Deploying Volta Web Applications
A typical Volta application comprises client and server elements. For a web application (Volta also works with WinForms applications) this translates into deploying to the server the content to be downloaded to and then executed by the client, as well as the code that will execute on the server. The Volta developer guidance contains a recipe covering deployment. This post caters to those for whom those explanations are not enough.
I cover the deployment on and provide screenshots for 64-bit Vista and IIS7. The exact details differ for other OS and IIS version combinations, but the intent is the same. To keep the number of variables low I'm using the Quickstart application distributed with the Volta SDK.
Step 1: Verify/Install the Web Server Component of IIS
If you've already configured IIS then this is a verification step only. Open the Windows Control Panel and select the Programs entry; then follow the Turn Windows features on or off (see below). Note that you need Administrator permissions for the latter.
Expand the IIS node and select the World Wide Web Services box:
Then expand the Application Development Features node and select the ASP.NET node; this will automatically select a few other nodes corresponding to prerequisites (e.g., .NET Extensibility, ISAPI Extensions and ISAPI Filters):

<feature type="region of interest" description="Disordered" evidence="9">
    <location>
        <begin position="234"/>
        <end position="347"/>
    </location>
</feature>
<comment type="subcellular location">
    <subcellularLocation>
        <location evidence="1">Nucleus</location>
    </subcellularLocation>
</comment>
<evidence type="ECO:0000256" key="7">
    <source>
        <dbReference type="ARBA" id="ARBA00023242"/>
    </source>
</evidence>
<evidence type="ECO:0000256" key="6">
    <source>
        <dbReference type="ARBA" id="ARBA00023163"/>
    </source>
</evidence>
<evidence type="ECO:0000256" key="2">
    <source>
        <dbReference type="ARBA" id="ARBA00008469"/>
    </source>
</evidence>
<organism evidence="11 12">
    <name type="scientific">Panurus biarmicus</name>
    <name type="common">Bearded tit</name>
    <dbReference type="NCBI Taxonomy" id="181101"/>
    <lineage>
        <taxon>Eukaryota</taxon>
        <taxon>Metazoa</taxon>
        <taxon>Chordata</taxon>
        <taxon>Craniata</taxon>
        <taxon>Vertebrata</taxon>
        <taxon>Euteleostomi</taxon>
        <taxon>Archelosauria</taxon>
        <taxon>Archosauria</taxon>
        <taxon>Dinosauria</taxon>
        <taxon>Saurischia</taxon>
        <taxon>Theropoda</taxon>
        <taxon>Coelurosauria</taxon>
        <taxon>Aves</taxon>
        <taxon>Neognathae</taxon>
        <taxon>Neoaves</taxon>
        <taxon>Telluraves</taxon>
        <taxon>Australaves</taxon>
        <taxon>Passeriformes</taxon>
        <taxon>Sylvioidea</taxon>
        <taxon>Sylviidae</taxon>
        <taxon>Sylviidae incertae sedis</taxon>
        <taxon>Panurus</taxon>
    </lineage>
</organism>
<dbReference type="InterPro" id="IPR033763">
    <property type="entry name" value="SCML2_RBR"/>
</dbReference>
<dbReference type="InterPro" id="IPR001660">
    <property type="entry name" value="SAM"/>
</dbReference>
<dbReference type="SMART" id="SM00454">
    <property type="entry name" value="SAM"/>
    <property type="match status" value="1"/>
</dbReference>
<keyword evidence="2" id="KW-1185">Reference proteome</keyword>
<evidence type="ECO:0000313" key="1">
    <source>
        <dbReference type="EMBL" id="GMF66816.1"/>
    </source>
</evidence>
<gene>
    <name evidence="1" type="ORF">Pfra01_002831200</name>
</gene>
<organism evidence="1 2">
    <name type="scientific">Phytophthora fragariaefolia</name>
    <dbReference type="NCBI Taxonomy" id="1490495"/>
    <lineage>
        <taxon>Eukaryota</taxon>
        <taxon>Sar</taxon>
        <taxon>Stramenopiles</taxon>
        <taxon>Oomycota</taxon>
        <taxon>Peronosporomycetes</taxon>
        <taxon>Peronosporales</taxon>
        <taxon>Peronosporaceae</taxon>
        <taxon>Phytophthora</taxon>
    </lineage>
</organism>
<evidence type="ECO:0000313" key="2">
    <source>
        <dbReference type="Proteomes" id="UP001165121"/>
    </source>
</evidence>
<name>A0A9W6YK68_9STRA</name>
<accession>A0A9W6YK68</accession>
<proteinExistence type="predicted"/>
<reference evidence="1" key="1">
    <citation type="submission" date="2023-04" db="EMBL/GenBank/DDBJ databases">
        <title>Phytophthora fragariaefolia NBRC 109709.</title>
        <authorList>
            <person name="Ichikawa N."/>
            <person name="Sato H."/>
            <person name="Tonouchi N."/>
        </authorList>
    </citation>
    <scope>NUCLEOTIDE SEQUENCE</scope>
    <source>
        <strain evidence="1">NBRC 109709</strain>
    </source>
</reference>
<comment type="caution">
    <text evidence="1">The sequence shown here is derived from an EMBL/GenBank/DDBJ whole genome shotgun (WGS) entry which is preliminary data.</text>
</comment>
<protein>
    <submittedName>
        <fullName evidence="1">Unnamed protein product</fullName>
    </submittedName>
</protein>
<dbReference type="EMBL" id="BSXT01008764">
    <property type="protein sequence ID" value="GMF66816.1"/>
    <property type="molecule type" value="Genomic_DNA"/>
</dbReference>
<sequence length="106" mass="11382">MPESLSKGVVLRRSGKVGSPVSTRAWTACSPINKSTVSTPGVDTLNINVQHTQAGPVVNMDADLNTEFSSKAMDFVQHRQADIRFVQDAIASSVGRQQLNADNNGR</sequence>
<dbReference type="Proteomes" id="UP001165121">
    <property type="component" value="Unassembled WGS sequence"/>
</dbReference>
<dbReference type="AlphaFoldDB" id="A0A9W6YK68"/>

Step 2: Create an IIS Application
From the Start menu open IIS Manager (installed as InetMgr in C:\Windows\System32\inetsrv on my machine) and select Add Application.. .
Point it to whatever folder you want to hold the Volta application. The following shows Quickstart as the alias and D:\iis\Quickstart as the path; adjust these parameters according to your needs.
Finally ensure that the application pool (DefaultAppPool in the above screenshot) is configured to use version 2.0 of the .NET Framework (the complete version reads v2.0.50727).
If you're using IIS7 these are the defaults; if you're using IIS6 then make sure to select these options.
Step 3: Publish the Volta Application
In VisualStudio 2008 select the Publish option from the Project's context menu, and then aim it at the application's physical path:
The Output window shows the publishing details:
Alternatively publish (following the above procedure) to a temporary directory and then "xcopy deploy" to the application folder.
Step 4: Test the Deployment
Point your web browser to the server where you deployed the application and verify that it works. For this example the server is localhost, the Alias is Quickstart and the entry point is Page.html:
Deploying Volta WinForms applications is similar. The main difference stems from the ability of the client side to interact with any server, not only with the origin server (as in the Singe Origin Policy security model implemented by web browsers). I will cover that in a separate post.